ESF bid for deal to rebuild 14 schools | South China Morning Post
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  • Jan 25, 2015
  • Updated: 6:16am

ESF bid for deal to rebuild 14 schools

PUBLISHED : Tuesday, 01 December, 2009, 12:00am
UPDATED : Tuesday, 01 December, 2009, 12:00am
 

The English Schools Foundation is seeking to strike a new deal with the government to fund a campus building programme that would see all its 14 publicly funded schools rebuilt within 50 years.

The programme is a key plank of its plan for 2009-12, which was released alongside Friday's announcement of a HK$25,000 refundable capital levy on all new pupils from 2011.

Under the plan, the foundation aims to secure funding for rebuilding Kowloon Junior School and putting up two new buildings at King George V School, and to agree on a new site for Island School within three years.

It also spells out ESF goals for the next 10 years, which include adopting a funding strategy for capital projects that would draw on the ESF's operating surplus, borrowings, private donations and government funding.

Chief executive Heather Du Quesnay said: 'We are looking for a new deal with the government as far as school buildings are concerned. There has never been a settled method for sorting out who is going to pay for the major building projects.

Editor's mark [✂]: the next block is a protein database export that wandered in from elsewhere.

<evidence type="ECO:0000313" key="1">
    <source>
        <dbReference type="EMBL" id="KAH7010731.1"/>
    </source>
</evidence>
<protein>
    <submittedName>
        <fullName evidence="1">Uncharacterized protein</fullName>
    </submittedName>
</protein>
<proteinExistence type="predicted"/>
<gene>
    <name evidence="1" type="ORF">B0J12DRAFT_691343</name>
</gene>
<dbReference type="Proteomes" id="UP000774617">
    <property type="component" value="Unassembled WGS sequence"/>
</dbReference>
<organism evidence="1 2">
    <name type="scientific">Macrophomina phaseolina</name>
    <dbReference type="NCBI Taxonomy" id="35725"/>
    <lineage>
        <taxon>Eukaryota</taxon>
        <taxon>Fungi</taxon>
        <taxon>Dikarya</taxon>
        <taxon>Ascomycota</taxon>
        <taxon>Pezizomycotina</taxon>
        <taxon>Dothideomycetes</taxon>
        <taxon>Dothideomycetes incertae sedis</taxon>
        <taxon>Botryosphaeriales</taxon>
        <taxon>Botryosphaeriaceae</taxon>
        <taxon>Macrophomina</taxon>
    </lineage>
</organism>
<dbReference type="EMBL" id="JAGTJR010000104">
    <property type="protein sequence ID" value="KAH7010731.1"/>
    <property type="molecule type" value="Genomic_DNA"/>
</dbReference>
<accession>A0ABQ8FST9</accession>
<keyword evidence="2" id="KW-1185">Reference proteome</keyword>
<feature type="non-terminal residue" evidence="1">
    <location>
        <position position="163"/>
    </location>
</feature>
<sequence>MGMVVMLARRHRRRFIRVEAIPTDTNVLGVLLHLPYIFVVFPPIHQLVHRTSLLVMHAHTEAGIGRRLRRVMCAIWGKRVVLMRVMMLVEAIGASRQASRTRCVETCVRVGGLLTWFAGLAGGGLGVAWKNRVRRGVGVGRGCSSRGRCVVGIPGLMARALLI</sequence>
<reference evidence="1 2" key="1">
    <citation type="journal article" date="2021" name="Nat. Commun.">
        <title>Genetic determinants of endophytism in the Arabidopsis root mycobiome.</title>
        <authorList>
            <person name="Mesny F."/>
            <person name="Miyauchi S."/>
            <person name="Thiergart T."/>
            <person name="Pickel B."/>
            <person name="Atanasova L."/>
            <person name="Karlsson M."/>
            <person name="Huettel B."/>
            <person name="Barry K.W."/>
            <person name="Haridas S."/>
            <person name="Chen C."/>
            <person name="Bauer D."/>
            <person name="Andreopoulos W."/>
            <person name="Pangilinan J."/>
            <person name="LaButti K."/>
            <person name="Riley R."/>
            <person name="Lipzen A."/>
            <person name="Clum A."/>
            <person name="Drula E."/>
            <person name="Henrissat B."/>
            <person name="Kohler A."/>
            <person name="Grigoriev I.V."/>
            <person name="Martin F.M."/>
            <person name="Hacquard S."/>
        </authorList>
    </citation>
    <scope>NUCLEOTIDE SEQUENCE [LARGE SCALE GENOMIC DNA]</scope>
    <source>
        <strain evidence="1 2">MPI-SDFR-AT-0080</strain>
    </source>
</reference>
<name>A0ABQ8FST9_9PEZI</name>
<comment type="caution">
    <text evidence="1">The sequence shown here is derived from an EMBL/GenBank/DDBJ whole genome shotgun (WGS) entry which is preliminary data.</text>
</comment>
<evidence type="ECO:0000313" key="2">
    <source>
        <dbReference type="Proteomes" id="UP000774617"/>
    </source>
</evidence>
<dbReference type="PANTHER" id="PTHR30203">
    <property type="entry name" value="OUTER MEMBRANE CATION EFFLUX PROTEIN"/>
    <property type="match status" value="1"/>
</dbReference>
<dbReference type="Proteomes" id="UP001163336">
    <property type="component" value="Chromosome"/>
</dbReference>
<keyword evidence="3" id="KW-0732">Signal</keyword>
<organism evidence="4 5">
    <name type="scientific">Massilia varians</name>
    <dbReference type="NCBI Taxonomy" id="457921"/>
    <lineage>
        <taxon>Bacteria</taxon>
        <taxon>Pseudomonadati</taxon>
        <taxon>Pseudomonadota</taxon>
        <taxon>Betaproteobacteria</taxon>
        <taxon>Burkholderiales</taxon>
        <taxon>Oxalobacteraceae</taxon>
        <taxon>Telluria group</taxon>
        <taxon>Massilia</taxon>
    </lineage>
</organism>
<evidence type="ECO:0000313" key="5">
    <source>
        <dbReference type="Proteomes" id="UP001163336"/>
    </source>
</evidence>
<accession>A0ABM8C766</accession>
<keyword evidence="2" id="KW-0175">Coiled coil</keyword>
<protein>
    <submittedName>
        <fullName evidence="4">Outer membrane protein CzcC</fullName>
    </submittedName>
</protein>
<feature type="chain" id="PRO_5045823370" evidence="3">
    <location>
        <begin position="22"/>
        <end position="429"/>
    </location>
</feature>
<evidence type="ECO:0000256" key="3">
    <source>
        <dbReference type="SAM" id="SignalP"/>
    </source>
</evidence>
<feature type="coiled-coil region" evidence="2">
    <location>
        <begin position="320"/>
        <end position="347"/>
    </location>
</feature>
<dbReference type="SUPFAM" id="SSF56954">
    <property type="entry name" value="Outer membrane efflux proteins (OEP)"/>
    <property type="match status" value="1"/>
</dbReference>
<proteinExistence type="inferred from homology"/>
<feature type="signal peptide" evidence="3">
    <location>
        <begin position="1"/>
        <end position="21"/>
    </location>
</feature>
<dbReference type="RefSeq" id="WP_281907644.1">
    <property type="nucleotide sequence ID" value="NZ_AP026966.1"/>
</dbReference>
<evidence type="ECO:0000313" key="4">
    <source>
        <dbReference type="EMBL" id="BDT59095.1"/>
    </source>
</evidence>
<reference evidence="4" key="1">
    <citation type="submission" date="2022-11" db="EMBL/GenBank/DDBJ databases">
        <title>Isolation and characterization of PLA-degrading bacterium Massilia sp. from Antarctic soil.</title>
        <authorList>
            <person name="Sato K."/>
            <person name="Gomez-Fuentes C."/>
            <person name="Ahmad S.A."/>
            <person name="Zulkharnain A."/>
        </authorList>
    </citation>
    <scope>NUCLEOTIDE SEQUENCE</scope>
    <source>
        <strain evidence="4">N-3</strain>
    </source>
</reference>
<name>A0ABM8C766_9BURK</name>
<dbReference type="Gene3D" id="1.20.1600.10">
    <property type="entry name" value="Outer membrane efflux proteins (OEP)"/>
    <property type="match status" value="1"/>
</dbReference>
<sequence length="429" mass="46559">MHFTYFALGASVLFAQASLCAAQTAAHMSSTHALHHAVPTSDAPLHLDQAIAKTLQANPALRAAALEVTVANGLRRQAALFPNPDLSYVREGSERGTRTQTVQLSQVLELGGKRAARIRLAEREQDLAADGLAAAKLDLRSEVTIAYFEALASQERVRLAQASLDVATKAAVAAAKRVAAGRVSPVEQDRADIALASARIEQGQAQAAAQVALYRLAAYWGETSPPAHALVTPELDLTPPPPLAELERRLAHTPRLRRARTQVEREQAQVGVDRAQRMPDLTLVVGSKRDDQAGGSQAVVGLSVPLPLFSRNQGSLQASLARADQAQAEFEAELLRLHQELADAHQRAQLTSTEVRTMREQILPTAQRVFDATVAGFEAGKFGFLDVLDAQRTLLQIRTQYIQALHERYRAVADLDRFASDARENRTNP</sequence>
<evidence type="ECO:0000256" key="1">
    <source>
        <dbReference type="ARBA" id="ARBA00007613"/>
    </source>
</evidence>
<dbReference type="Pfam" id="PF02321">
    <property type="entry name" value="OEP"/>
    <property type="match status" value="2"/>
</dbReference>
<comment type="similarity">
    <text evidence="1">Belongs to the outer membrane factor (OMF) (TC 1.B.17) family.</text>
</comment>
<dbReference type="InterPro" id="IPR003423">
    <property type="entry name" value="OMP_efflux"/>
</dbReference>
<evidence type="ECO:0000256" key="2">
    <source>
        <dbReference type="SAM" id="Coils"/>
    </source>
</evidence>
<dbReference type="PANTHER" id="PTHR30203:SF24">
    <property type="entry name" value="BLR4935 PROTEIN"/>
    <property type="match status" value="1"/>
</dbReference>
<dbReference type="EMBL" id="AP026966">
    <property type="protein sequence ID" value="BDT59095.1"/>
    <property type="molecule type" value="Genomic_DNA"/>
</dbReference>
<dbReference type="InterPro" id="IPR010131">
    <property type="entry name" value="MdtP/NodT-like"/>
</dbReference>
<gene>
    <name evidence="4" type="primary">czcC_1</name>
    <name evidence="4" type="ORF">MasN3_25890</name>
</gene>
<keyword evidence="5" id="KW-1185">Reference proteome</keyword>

'It is a missing piece in our whole approach to financial management and it is something that I have been conscious of since I have been here. But we have had to deal with the more urgent issues first.'

Du Quesnay said the funding discussions would be separate from negotiations over the future of its government subvention, which had been suspended while the ESF's governing board was reformed and had not yet restarted.

The ESF would use its operating surpluses for the past two to three years, and projected future surpluses alongside the HK$300 million due to be generated by the levy within seven years, towards the rebuilding costs.

But it would use 'as little as we can of the commercial borrowing capital that is available to us' to minimise the interest that the foundation would have to pay. The levy would help the ESF to achieve this goal.

The foundation was also launching a fund-raising drive - with a new development director due to be appointed shortly - that was expected to raise a small amount towards building projects in the short term.

John Stewart, the ESF's head of facilities development, said: 'What we are establishing is a 10-year planning window over the next 50 years.'

In the first 10 years, the ESF aims to complete the rebuilding of Kowloon Junior, which is currently split across two sites, and of KGV and Island School, at a total cost of about HK$1.46 billion.

Debbie Hui Lai-bing, of the Concerned ESF Parents Group, which last year took ESF fee rises to the Legislative Council's complaints division panel, said parents should have been consulted over the levy.

'The ESF should be much more transparent about its finances,' she said. 'Before they demand extra money from parents, they should address our concerns to which we have not yet had answers. We asked whether they are using money from the publicly funded schools for development of private independent schools and what progress there has been in negotiating the subvention.'

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